The dispute was, however, resolved, and the parties entered into a settlement agreement.

Commercialisation Effort

While Upaid does not appear ever to have successfully commercialised its technology, this does not seem to be for want of trying.  According to this 2003 article at finextra.com, at one point Upaid ‘signed an agreement with Visa CEMEA to supply technology for the market pilot of a SMS-based pre-paid top-up service’.  The article went on to say:

Initially, the pilot will involve just one mobile operator and one bank, which will serve as both acquirer and issuer.

The scheme is expected to go live in the second quarter of 2003 and Upaid says its plans to connect other parties to the ASP are underway.

I can only assume that – for whatever reasons – the pilot either did not proceed, or was insufficiently successful to warrant further development.

US Patent Enforcement

In 2005, Upaid commenced its first patent infringement proceedings, against Qualcomm Incorporated and Verizon Wireless in the Eastern District of Texas (a jurisdiction infamously favoured by patent trolls but, for the same reason, also favourable to other types of patent holder, such as Australia's CSIRO).

To cut a long story short, it emerged through this litigation that at least two of the inventors' signatures on the US documentation may have been forged, and that one of those inventors now worked for Verizon!

Submitting fraudulent documents to the USPTO is very bad!  Even if, as in this case, the ultimate owner of the patent was unaware of the fraud, it may render a resulting patent totally unenforceable.  Upaid clearly did not want this issue formally decided by the court, and it is therefore perhaps unsurprising that it settled with Verizon and Qualcomm on terms which left its US patents intact, while granting both respondents a perpetual, royalty-free licence to use the patented technology.

The fact remains, however, that the US patents are seemingly lame ducks!

Upaid Sues Satyam Sues Upaid

Obviously, the loss of the ability to enforce its US patents against Verizon and Qualcomm was potentially very costly to Upaid.  Unsurprisingly, it sued Satyam (again in Texas) seeking damages to compensate for its loss.

Satyam retaliated by suing Upaid in the UK, essentially seeking to establish that Upaid was not, in any event, the rightful owner of any IP, and was not entitled to sue Satyam, as a result of specific provisions of the services and settlement agreements.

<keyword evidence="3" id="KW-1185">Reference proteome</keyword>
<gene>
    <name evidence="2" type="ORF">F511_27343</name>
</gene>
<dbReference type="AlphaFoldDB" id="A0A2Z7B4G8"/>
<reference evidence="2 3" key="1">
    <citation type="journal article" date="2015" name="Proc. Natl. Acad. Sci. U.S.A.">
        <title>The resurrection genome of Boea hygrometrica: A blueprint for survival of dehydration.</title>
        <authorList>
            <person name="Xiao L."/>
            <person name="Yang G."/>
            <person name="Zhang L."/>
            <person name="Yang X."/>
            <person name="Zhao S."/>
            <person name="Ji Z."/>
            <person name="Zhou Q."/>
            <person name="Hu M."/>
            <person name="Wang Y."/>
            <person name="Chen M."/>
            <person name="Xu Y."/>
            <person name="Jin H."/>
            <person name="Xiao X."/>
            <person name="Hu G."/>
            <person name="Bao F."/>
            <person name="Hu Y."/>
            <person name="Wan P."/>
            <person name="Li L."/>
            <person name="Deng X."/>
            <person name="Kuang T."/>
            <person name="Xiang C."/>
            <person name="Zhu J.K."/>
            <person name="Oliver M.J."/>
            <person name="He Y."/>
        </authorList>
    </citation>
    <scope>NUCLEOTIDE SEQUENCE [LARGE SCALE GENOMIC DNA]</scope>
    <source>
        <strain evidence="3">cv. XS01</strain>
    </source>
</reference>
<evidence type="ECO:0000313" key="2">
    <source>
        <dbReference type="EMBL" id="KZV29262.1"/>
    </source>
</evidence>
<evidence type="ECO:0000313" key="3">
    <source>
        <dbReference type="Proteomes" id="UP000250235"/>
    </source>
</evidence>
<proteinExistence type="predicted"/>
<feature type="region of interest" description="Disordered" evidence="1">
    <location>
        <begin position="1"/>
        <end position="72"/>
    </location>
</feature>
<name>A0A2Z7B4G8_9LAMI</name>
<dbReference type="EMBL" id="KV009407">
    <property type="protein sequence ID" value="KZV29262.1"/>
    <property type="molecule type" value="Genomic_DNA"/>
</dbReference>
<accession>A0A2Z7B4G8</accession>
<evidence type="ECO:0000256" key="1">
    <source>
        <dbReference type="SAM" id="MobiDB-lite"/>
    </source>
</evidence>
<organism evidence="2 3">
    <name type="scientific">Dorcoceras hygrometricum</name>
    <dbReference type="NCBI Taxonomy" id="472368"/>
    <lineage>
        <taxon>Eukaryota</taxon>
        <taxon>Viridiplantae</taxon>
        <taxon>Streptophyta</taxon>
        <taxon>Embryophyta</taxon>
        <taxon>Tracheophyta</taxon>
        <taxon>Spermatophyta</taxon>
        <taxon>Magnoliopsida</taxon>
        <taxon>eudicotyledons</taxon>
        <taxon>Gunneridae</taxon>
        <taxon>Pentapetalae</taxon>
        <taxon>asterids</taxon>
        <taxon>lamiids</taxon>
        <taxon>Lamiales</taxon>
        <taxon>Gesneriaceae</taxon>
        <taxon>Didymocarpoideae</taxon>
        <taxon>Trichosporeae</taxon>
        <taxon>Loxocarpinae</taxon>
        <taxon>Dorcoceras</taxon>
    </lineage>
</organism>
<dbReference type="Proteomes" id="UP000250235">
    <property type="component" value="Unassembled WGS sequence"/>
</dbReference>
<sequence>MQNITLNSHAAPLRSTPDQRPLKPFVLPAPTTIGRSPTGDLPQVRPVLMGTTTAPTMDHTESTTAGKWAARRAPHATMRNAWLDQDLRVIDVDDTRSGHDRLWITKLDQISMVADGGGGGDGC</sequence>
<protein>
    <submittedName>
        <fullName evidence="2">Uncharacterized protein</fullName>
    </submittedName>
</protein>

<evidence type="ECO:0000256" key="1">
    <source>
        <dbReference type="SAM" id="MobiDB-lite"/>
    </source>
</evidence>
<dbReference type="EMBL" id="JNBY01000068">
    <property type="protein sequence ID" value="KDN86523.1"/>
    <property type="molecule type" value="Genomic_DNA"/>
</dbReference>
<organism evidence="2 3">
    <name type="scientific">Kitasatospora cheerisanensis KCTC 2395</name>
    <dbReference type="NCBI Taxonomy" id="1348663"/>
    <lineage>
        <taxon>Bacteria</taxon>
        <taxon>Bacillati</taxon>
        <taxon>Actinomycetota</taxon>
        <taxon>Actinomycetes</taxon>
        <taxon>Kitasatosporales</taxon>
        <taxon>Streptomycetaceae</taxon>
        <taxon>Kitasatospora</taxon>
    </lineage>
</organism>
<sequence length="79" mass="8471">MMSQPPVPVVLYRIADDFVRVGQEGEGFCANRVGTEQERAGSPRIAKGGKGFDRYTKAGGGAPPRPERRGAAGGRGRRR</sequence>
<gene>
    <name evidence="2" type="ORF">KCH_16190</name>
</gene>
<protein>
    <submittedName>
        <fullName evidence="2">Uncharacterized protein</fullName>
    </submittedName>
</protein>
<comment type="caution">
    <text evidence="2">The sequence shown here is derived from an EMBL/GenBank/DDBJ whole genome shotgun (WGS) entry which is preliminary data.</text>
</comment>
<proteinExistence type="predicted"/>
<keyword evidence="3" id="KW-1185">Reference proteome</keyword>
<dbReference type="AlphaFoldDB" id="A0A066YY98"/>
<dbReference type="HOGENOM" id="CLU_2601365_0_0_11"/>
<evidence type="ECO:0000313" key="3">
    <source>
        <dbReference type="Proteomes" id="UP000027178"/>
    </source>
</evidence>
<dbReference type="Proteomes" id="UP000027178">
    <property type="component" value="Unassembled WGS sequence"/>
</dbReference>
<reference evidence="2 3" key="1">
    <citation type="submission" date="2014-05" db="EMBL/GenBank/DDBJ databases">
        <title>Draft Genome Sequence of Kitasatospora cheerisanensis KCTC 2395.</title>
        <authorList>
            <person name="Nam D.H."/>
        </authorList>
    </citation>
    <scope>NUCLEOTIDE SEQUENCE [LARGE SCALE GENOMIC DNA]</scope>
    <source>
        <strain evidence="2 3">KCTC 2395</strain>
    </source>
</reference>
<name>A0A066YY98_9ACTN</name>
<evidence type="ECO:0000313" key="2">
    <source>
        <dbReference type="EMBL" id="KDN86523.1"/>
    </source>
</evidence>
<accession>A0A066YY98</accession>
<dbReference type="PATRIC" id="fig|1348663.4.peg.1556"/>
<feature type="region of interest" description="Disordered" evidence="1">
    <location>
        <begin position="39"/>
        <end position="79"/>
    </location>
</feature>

Satyam lost its UK case, at first instance and on appeal.  It subsequently settled the US litigation.  The settlement included a payment of US$70 million.  This figure is of some importance, because Upaid is now characterising  this settlement as some form of ‘proof’ that its patents are valid, and have survived prior challenges in two countries.  This claim seems, to me at least, to be somewhat disingenuous.

International Litigation

Since Upaid’s patents allegedly cover very widely-deployed mobile payment technology, it stands to reason that they must be infringed by just about every operator of mobile network services.  The US is presumably the largest single market for such services, and has one of the most patentee-friendly patent systems in the world.  Yet, as I have explained, it is likely that Upaid will be unable ever to enforce its US patents against an unwilling licensee.

It is not surprising, therefore, that Upaid is now looking to enforce its patents in other jurisdictions.  In most countries the problems that arose in the US are not an issue.  Australia is typical of the rules that apply in a majority of jurisdictions: so long as the ultimate patent owner can show legitimate entitlement to the patent, it will have standing to enforce it via infringement proceedings.  In this case, although Satyam may have forged inventors’ signatures on the US declarations, there does not seem to be any real doubt that the inventors’ original rights accrued to Satyam, or that Satyam subsequently assigned those rights to Upaid.

According to Upaid’s own website, its portfolio ‘is composed of more than 35 patents granted in Armenia, Australia, Azerbaijan, Belarus, China P.R., Eurasia, Georgia, Hong Kong, Hungary, India, Indonesia, Israel, Japan, Kazakhstan, Kyrgyzstan, Mexico, Moldova, Philippines, Russia, Singapore, South Africa, Taiwan, Tajikistan, Turkmenistan, Ukraine, United States…’.  Notably, none of these countries are members of the European Patent Convention – although applications have been filed in Europe, they have been repeatedly rejected for a wide variety of reasons, and it seems unlikely, at this stage, that a European patent will be granted.